Braula (Braula coeca) - also know as the the beelouse, is found in colonies of the honey bee (Apis mellifera), where it lives on the bodies of the bees and literally steals its food out of the mouth of its host. Having said that it is neither a mite, a parasite, or true louse, but a tiny wingless fly. The beelouse is found on worker, drone, and queen bees, and as many as 187 have been recorded on a single queen bee! It is generally believed that the beelouse causes little or no harm to bee colonies, but in beekeepers' apiaries they should be considered a pest as the larvae cause damage to the appearance of comb honey by burrowing under the cappings. Most beekeepers practice mechanical control of Braula unknowingly by extracting honey because the Braula larvae are eliminated while removing cappings before extraction. Braula also known to over-winter with the adult bees.
Please download the Braula Info Sheet to obtain a printable version of Braula information, detection and treatment methods for your records.
Image Courtesy The Animal and Plant Health Agency (APHA), © Crown Copyright
Braula coeca (top) compared to Varroa (right), Tropilaelaps (centre bottom) and Melittiphis (left)
Braula is a six legged insect or more precisely a wingless fly. It is remarkably similar to the Varroa mite (an arachnid with eight legs) at first glance due to its colouration, size and form, but on closer inspection the similarities disappear. The Braula coeca looks more spider-like than the flatter crab-like form of the Varroa destructor.
Eggs: Eggs are white, oval-shaped, with two lateral flanges which are flat and extend parallel to each other and to the long axis of the egg. Including the flanges, a typical egg measured 0.84 mm by 0.42 mm. Eggs may be deposited in various places in a hive--in empty cells, on brood cell cappings, or on wax dirt on the floor of a colony, but only eggs that are laid on honey cappings hatch. Incubation period for eggs varies from two days during summer to 7.4 days during winter.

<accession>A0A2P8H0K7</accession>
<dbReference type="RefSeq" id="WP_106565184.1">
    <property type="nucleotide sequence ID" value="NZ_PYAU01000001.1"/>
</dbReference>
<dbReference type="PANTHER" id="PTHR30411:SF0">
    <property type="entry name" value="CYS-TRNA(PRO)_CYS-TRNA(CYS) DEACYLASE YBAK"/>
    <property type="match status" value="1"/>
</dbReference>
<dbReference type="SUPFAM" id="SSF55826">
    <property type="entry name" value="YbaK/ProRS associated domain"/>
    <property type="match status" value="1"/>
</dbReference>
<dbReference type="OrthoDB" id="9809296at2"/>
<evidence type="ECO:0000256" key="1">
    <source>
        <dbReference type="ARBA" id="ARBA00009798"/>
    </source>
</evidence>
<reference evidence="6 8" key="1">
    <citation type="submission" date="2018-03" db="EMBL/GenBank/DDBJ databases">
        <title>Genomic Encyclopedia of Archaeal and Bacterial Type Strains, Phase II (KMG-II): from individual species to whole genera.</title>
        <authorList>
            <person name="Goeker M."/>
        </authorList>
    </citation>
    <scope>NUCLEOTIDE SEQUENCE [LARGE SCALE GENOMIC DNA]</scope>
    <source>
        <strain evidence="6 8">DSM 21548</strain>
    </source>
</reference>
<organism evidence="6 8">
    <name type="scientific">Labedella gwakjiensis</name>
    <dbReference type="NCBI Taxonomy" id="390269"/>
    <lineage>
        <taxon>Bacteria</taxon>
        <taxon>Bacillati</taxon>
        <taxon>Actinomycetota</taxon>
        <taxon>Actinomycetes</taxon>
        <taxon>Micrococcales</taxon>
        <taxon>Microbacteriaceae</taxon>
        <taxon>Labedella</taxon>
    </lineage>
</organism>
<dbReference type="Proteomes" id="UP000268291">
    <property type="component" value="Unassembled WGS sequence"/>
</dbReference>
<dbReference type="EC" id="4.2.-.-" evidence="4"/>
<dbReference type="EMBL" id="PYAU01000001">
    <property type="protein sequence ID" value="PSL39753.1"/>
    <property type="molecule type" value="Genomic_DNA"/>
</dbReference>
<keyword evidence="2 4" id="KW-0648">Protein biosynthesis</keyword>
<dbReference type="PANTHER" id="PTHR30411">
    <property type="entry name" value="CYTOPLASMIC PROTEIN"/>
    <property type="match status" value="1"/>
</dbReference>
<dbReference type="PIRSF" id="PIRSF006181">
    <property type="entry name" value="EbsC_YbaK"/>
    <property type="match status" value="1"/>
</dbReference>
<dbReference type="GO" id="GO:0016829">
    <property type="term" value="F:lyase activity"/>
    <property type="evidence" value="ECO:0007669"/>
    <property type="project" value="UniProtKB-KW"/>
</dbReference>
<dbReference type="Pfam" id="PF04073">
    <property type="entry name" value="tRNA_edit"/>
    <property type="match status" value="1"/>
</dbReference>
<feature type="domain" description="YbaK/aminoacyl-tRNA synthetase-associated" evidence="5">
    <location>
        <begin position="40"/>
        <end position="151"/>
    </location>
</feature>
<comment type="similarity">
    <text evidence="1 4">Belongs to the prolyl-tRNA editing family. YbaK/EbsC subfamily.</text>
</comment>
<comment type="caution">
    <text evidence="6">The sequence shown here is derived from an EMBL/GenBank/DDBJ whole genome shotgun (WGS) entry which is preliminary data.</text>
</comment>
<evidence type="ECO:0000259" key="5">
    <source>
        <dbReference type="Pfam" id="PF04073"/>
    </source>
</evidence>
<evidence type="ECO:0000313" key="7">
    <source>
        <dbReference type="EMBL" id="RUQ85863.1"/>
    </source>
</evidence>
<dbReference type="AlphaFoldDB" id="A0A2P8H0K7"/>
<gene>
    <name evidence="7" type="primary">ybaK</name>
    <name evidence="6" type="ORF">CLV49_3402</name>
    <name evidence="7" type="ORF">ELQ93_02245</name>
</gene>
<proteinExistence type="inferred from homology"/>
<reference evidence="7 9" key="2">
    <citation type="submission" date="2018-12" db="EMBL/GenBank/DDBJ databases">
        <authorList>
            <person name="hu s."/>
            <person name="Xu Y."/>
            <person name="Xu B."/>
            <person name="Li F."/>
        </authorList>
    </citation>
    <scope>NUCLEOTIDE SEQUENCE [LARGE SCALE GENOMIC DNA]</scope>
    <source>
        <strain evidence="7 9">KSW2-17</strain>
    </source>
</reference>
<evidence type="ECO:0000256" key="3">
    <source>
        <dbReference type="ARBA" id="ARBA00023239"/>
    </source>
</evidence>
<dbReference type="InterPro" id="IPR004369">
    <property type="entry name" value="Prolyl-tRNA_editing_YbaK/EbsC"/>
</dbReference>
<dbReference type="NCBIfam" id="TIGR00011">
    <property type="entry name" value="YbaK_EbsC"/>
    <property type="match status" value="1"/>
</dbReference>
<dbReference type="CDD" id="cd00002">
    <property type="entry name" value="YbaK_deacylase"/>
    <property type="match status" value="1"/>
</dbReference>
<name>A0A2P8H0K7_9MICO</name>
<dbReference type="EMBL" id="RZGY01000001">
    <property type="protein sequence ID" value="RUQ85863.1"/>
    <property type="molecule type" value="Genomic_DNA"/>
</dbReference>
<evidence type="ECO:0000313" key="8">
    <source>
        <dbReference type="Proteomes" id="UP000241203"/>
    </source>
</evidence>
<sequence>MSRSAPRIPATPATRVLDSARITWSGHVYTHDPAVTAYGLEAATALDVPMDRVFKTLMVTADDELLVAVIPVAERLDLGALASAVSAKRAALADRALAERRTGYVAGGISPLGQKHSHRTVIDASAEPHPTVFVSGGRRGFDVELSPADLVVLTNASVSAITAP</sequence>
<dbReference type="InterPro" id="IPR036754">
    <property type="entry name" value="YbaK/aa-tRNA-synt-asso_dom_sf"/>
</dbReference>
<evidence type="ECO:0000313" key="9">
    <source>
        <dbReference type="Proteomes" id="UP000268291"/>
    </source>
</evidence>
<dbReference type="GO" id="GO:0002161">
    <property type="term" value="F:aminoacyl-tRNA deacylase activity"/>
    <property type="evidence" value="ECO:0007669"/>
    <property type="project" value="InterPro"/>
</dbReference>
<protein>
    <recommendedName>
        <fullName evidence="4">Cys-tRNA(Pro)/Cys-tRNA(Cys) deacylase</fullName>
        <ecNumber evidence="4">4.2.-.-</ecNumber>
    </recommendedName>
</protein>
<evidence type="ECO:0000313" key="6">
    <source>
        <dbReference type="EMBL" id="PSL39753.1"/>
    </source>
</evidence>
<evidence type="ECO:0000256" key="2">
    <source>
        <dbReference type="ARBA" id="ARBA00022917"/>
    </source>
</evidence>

Larvae: Larvae emerge from the attached end of their egg where they begin constructing a tunnel under cappings and sometimes on the walls and bottoms of cells. These tunnels give cappings of infested comb the appearance of being intersected with fine fractures, similar to the mines of a leaf miner. Larvae feed upon honey and pollen grains within the wax of their tunnels. Bee louse larvae pass through three instars, requiring from 7.1 to 10.8 days to complete larval development, depending upon the season of the year.
Pupa: The prepupa ranges from 1 to 2.7 days and appears cream-white when viewed through the transparent larval skin. The pupa is enclosed within the unmodified cuticle of the last larval instar and is white or yellowish in color, 1.4 to 1.7 mm long by 0.5 to 0.75 mm wide.
Adult: The beelouse has eye rudiments just above the antennae seen as pale spots on the cuticle surface surrounded by more darkly pigmented chitinous rings. There is no trace of Page 1 of 3wings or halteres. The tarsi are 5-segmented; each terminal joint contains a comb-like structure, divided in the middle, with a variable number of teeth. The combs allow Braula to cling tightly to the host.
Hive Examination - Careful examination of the hive and brood with a magnifying glass, be on the look out for and pests such as the beelouse. Abnormalities of the brood nest and combs are generally easily spotted.
Monitoring - Vigilance is important with all honeybee diseases. Check all apiaries and colonies regularly for health and suspect any colonies that are not thriving where there is no already known reason. Colonies that are not performing well or die out should be examined thoroughly and treated to prevent robbing and spread of any disease present.
There is no specific treatment recommended for Braula although it is suspected that Varroa treatments have the same lethal effect on Braula as on Varroa mites. The disease has negligible effect on healthy colonies. Prevention is the best method of controlling this disease by maintaining healthy, strong and vigorous colonies that display good hygienic traits. Good husbandry contributes greatly to overall colony behaviour and health, thereby avoiding the conditions in which disease can flourish. Disease prevention is best practice, maintain good apiary housekeeping:
Its worth noting that the beelouse lives naturally with honeybees as do other lice with their hosts. It is entirely possible that through other disease treatments the bee louse could become an 'endangered species' itself.
Beekeepers - Transferring contaminated equipment / material between hives, swarms, colonies and apiary sites.